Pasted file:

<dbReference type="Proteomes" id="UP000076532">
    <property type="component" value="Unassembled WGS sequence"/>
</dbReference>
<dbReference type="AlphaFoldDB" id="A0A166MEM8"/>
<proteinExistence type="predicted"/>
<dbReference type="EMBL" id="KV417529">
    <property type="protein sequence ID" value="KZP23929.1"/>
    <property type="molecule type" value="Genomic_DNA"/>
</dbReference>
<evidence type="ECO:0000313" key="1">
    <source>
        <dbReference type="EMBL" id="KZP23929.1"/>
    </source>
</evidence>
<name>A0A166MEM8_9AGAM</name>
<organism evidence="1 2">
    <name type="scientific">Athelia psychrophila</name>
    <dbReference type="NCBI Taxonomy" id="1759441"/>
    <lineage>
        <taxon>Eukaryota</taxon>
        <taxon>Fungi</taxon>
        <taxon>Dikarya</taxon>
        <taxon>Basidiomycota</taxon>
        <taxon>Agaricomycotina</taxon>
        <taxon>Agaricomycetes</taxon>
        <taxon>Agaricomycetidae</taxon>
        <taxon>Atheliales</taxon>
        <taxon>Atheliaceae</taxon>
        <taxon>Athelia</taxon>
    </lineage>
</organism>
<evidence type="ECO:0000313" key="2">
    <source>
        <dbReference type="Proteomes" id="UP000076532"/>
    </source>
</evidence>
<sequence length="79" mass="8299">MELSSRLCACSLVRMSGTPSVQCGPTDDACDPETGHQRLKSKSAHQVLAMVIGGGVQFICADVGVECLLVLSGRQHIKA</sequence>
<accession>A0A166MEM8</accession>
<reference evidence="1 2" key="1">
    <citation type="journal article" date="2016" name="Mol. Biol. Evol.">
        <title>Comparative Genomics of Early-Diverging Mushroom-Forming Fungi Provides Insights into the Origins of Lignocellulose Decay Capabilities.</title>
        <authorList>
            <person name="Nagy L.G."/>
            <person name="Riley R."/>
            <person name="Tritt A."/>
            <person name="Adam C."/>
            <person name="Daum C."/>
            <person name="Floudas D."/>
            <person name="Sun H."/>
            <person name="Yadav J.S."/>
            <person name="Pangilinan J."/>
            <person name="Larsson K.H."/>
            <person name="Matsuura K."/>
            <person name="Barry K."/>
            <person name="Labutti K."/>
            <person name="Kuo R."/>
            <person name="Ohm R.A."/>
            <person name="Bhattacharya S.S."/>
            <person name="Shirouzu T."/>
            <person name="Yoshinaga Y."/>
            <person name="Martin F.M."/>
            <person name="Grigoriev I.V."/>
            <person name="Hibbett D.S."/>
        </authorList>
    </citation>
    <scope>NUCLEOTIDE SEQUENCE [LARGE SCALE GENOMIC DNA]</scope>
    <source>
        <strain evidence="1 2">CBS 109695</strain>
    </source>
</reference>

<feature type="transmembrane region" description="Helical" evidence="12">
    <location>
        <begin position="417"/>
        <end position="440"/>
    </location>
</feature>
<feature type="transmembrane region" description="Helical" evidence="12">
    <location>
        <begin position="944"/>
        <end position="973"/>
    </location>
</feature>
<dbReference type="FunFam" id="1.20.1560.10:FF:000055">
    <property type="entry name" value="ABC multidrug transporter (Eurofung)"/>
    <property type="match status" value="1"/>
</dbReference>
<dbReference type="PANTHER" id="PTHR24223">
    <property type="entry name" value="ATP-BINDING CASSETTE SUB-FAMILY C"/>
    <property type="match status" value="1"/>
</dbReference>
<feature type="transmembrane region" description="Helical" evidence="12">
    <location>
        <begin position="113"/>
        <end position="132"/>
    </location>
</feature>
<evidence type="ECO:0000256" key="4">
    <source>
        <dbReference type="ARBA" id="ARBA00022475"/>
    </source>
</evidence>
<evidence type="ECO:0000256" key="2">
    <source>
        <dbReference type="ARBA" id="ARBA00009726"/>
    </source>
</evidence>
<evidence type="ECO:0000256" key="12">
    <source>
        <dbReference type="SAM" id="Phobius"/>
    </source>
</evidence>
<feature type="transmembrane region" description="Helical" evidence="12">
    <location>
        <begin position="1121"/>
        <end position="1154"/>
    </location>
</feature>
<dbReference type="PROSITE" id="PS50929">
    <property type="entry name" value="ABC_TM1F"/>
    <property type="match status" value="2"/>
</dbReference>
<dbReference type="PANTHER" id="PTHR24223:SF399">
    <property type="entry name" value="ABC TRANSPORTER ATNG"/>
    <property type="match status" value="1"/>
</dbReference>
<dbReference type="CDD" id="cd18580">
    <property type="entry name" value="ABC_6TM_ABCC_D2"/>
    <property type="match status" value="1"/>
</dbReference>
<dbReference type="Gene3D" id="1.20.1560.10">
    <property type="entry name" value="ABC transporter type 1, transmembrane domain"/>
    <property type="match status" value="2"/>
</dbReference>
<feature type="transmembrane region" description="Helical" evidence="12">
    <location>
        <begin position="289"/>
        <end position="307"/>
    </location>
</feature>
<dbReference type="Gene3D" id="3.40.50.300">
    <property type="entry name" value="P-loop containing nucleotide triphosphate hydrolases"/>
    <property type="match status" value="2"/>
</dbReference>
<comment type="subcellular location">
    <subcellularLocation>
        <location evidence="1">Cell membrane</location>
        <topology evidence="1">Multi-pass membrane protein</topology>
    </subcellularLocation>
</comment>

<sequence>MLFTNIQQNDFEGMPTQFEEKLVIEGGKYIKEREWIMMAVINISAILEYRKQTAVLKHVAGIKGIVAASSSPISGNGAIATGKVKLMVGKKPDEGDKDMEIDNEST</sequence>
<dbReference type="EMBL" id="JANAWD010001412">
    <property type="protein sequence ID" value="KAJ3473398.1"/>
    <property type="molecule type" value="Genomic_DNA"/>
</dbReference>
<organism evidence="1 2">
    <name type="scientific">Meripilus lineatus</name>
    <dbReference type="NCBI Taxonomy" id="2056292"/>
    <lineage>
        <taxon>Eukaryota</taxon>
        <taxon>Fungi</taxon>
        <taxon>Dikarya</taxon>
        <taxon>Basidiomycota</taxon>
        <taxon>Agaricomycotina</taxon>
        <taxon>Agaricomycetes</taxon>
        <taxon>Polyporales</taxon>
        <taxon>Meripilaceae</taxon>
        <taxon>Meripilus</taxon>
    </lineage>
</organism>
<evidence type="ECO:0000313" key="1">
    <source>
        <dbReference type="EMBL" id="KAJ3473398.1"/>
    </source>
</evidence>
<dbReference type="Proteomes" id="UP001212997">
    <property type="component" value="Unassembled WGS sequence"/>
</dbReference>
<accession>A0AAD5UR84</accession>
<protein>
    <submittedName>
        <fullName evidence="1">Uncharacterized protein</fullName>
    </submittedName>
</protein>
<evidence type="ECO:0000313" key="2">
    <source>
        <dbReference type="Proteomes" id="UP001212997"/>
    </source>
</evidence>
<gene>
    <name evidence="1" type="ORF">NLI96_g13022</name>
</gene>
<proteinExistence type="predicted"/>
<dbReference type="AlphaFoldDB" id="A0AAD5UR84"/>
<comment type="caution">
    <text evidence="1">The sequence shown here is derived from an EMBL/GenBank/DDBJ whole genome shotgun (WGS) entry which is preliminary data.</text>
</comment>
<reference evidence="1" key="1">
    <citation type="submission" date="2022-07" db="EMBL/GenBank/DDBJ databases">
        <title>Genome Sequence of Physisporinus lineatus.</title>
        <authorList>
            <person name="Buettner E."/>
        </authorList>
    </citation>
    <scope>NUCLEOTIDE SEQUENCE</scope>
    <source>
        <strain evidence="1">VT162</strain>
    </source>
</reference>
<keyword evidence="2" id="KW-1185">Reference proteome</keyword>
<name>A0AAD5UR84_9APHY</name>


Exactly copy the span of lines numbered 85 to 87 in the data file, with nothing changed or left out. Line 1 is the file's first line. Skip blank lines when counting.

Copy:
    <property type="match status" value="1"/>
</dbReference>
<dbReference type="PANTHER" id="PTHR24223">